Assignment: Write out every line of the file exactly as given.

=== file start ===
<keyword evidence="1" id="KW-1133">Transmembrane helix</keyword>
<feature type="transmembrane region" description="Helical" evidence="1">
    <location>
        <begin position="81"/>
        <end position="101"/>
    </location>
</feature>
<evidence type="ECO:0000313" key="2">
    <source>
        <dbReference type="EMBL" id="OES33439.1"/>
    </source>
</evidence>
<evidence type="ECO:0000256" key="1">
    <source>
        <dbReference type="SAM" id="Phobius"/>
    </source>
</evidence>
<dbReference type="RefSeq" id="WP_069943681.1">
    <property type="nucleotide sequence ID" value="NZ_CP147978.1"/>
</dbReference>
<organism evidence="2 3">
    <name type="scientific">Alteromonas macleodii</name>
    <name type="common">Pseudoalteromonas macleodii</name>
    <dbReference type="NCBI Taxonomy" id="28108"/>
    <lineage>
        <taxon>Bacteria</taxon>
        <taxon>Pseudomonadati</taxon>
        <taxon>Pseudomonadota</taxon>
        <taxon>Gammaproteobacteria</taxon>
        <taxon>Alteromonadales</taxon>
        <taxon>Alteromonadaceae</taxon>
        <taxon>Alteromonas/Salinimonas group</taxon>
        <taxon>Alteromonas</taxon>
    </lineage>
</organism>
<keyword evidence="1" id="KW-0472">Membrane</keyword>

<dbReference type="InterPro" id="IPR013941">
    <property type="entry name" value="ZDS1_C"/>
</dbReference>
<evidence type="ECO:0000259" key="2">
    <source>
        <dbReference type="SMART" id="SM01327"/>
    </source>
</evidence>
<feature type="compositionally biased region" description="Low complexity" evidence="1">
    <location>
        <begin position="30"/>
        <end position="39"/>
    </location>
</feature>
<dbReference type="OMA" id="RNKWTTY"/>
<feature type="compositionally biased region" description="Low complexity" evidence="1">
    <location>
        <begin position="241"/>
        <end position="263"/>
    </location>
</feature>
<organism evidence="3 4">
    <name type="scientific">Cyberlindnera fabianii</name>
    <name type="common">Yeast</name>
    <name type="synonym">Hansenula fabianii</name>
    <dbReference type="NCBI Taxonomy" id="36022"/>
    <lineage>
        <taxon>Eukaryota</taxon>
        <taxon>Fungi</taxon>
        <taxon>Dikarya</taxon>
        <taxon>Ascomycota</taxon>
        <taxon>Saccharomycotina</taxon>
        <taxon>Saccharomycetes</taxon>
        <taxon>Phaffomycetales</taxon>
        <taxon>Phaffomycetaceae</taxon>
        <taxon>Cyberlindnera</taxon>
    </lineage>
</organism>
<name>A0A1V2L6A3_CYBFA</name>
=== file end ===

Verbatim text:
<keyword evidence="1" id="KW-1133">Transmembrane helix</keyword>
<feature type="transmembrane region" description="Helical" evidence="1">
    <location>
        <begin position="81"/>
        <end position="101"/>
    </location>
</feature>
<evidence type="ECO:0000313" key="2">
    <source>
        <dbReference type="EMBL" id="OES33439.1"/>
    </source>
</evidence>
<evidence type="ECO:0000256" key="1">
    <source>
        <dbReference type="SAM" id="Phobius"/>
    </source>
</evidence>
<dbReference type="RefSeq" id="WP_069943681.1">
    <property type="nucleotide sequence ID" value="NZ_CP147978.1"/>
</dbReference>
<organism evidence="2 3">
    <name type="scientific">Alteromonas macleodii</name>
    <name type="common">Pseudoalteromonas macleodii</name>
    <dbReference type="NCBI Taxonomy" id="28108"/>
    <lineage>
        <taxon>Bacteria</taxon>
        <taxon>Pseudomonadati</taxon>
        <taxon>Pseudomonadota</taxon>
        <taxon>Gammaproteobacteria</taxon>
        <taxon>Alteromonadales</taxon>
        <taxon>Alteromonadaceae</taxon>
        <taxon>Alteromonas/Salinimonas group</taxon>
        <taxon>Alteromonas</taxon>
    </lineage>
</organism>
<keyword evidence="1" id="KW-0472">Membrane</keyword>

<dbReference type="InterPro" id="IPR013941">
    <property type="entry name" value="ZDS1_C"/>
</dbReference>
<evidence type="ECO:0000259" key="2">
    <source>
        <dbReference type="SMART" id="SM01327"/>
    </source>
</evidence>
<feature type="compositionally biased region" description="Low complexity" evidence="1">
    <location>
        <begin position="30"/>
        <end position="39"/>
    </location>
</feature>
<dbReference type="OMA" id="RNKWTTY"/>
<feature type="compositionally biased region" description="Low complexity" evidence="1">
    <location>
        <begin position="241"/>
        <end position="263"/>
    </location>
</feature>
<organism evidence="3 4">
    <name type="scientific">Cyberlindnera fabianii</name>
    <name type="common">Yeast</name>
    <name type="synonym">Hansenula fabianii</name>
    <dbReference type="NCBI Taxonomy" id="36022"/>
    <lineage>
        <taxon>Eukaryota</taxon>
        <taxon>Fungi</taxon>
        <taxon>Dikarya</taxon>
        <taxon>Ascomycota</taxon>
        <taxon>Saccharomycotina</taxon>
        <taxon>Saccharomycetes</taxon>
        <taxon>Phaffomycetales</taxon>
        <taxon>Phaffomycetaceae</taxon>
        <taxon>Cyberlindnera</taxon>
    </lineage>
</organism>
<name>A0A1V2L6A3_CYBFA</name>